Vilius Dranseika at Boğaziçi on “Proper names, rigid designation, and empirical studies on transtemporal identity judgments” (06/12/2016)
Vilius Dranseika (Vilnius) will give a talk at Boğaziçi on “Proper names, rigid designation, and empirical studies on transtemporal identity judgments” on Tuesday 06/12/21016 at 5pm in TB130. Everyone welcome.
ABSTRACT: A common tripartite strategy employed in empirical studies on folk concept of personal identity goes as follows: First, describe a hypothetical transformation (e.g. amnesia, brain transplantation, reincarnation, PVS, change of moral character). Second, check whether the study participants judge post-transformation individual to be identical to the pre-transformation individual. This is most often done by checking whether study participants refer to the post-transformation individual by the name that was originally introduced to refer to the pre-transformation individual. Third, use these data to draw conclusions about identity criterion(-ia) employed by the folk. For example, if transformation involves loss of all autobiographical memory, but participants still use the same personal name, conclusion is made that autobiographical memory is not considered by the participants to be necessary for identity preservation.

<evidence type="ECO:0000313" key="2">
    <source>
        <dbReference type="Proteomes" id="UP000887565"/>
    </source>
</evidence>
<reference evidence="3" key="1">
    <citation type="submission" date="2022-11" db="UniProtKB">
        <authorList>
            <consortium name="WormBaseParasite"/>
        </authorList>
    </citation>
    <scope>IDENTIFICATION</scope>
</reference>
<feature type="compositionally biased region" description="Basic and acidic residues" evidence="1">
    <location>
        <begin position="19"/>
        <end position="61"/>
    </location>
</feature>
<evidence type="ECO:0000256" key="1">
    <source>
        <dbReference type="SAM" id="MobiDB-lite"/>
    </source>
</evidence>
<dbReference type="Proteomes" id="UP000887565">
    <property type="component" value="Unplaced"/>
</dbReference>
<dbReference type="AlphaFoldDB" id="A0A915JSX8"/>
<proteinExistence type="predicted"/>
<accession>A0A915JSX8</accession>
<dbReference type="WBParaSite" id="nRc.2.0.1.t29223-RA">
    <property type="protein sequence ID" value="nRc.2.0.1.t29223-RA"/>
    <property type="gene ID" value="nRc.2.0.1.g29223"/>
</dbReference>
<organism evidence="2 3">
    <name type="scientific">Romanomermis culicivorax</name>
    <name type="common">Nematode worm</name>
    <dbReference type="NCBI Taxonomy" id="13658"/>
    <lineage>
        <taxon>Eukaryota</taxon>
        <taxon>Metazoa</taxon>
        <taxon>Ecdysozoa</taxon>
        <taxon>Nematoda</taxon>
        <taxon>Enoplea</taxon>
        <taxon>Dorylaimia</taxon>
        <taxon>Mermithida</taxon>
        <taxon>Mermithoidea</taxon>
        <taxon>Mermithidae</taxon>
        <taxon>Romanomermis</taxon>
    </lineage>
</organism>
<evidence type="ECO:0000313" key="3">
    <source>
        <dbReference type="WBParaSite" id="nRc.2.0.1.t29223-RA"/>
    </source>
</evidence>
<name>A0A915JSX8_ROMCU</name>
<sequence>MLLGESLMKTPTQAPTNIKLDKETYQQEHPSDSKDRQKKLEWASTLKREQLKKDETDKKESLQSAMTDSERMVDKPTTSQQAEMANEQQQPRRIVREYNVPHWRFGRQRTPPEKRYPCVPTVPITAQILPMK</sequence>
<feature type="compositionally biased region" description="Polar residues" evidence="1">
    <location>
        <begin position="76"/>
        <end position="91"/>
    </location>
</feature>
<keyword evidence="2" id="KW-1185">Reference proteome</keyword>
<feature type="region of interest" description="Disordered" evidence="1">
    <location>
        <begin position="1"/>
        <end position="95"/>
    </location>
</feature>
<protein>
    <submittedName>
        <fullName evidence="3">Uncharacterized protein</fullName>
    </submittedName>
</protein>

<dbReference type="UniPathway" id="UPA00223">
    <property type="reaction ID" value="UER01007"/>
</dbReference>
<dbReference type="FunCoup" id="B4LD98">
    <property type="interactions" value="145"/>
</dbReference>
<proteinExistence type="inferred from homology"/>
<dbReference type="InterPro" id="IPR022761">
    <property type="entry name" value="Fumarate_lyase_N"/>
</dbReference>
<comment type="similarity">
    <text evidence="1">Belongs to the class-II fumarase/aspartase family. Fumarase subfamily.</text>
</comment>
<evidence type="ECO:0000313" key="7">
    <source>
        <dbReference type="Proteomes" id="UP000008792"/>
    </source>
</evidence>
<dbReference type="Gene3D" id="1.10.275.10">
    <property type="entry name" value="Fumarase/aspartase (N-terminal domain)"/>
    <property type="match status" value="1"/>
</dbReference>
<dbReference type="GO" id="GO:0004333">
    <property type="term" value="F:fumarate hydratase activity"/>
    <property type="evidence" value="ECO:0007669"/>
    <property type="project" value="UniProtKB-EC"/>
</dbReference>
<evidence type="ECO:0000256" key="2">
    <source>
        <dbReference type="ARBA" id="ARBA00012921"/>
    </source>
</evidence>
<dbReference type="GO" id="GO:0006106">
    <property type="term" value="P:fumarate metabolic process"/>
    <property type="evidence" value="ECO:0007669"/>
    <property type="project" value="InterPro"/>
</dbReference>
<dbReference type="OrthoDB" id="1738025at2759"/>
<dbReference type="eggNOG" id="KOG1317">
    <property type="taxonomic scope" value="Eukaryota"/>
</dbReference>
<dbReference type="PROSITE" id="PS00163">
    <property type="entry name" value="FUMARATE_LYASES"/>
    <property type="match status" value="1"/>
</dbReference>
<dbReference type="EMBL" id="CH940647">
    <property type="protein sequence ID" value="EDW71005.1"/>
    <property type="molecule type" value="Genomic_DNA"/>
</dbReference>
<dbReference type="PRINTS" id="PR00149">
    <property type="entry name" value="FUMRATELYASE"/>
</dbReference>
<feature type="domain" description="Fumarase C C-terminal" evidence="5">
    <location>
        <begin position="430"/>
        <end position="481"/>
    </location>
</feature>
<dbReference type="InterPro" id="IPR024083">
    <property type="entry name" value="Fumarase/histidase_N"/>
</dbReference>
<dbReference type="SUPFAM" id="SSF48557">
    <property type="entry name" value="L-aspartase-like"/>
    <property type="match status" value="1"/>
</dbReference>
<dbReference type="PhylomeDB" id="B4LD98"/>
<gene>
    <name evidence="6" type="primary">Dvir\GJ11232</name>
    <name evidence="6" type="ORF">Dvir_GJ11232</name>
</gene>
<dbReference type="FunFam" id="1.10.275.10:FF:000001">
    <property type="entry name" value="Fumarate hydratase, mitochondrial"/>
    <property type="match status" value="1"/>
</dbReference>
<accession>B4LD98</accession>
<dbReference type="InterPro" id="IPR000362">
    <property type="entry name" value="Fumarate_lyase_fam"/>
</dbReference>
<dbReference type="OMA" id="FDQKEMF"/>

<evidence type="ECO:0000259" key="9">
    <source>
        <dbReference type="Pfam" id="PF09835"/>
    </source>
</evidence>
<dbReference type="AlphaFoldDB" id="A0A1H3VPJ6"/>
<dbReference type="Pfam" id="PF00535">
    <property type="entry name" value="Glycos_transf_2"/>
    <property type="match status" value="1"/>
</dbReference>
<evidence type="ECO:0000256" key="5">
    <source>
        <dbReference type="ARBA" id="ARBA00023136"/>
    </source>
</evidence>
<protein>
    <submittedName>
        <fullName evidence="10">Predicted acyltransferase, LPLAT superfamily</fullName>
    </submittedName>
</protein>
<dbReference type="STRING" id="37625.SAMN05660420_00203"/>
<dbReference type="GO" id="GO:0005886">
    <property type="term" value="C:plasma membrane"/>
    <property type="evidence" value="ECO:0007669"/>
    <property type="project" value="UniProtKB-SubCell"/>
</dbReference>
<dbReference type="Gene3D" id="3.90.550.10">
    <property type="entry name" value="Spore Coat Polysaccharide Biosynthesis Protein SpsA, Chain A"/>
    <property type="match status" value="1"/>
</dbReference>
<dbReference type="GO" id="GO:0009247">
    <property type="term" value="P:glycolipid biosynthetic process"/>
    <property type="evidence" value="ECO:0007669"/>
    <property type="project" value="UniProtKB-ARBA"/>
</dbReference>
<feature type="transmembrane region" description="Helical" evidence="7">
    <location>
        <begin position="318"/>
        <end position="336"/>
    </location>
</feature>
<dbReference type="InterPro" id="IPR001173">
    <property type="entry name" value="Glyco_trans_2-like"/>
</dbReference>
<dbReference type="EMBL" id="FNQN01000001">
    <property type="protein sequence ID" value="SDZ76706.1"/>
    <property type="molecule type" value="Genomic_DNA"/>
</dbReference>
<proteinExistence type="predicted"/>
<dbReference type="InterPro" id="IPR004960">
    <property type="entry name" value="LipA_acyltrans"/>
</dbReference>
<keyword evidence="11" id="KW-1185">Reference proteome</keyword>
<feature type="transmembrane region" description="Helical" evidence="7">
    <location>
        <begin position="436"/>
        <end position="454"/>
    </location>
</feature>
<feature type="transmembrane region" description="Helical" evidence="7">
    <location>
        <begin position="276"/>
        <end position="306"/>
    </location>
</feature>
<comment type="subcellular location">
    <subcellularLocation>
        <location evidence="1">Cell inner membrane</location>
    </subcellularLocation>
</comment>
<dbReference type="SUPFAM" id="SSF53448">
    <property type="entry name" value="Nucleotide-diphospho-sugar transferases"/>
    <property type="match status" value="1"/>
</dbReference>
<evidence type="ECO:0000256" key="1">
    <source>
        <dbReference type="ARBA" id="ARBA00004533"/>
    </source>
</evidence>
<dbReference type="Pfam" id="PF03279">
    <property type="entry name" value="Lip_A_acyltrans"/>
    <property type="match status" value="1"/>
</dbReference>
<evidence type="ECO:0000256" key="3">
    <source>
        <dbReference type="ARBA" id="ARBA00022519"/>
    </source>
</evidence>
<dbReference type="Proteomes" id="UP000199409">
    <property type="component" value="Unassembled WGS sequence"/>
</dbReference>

In this paper I discuss the most common version of the second step of this strategy. Namely, methodological assumption that participants’ use of personal names is indicative of their judgments about numerical identity of individuals. Depending on the study, this assumption is employed as one (sometimes both) of these two inferential strands:
In this paper I claim that neither of these two strands can be used to draw reliable conclusions about folk judgments of numerical identity. I also claim that neither of these two strands can be sufficiently justified by appeal to the Kripkean notion of rigidity (which is a standard move in psychological literature in question).
Talk at Koç University: Naomi Eilan (Warwick) on “Knowing and understanding other minds: on the role of communication” (17/11/2016)
“Knowing and understanding other minds: on the role of communication”
by Naomi Eilan (Warwick)
Thursday, November 17, 4PM
Founder’s Hall, Koç University, Rumelifeneri Campus
Registration is free but required (especially to make sure that non-Koç affiliated visitors have easy access to the campus). You can register here.
Abstract Over the past decade or so there has been increasing interest, in both philosophy and in various branches of psychology, in the claim that we should appeal to various forms of social interaction in explaining our knowledge of other minds. This is contrasted with the view that our knowledge of other’s minds is based on observation plus theory. I will be setting out one version of the social interaction approach, the Communication Claim, which holds that particular forms of interpersonal communication have a foundational role to play in providing us with knowledge and understanding of others’ minds. In developing the Communication Claim, I will draw out its links with current debates, in both psychology and philosophy, about the structure of our knowledge of other persons’ minds, and the skills and capacities required for achieving such knowledge.
WORKSHOP ON SPINOZA
Thursday, 10 November 2016
All sessions will be held in TB 130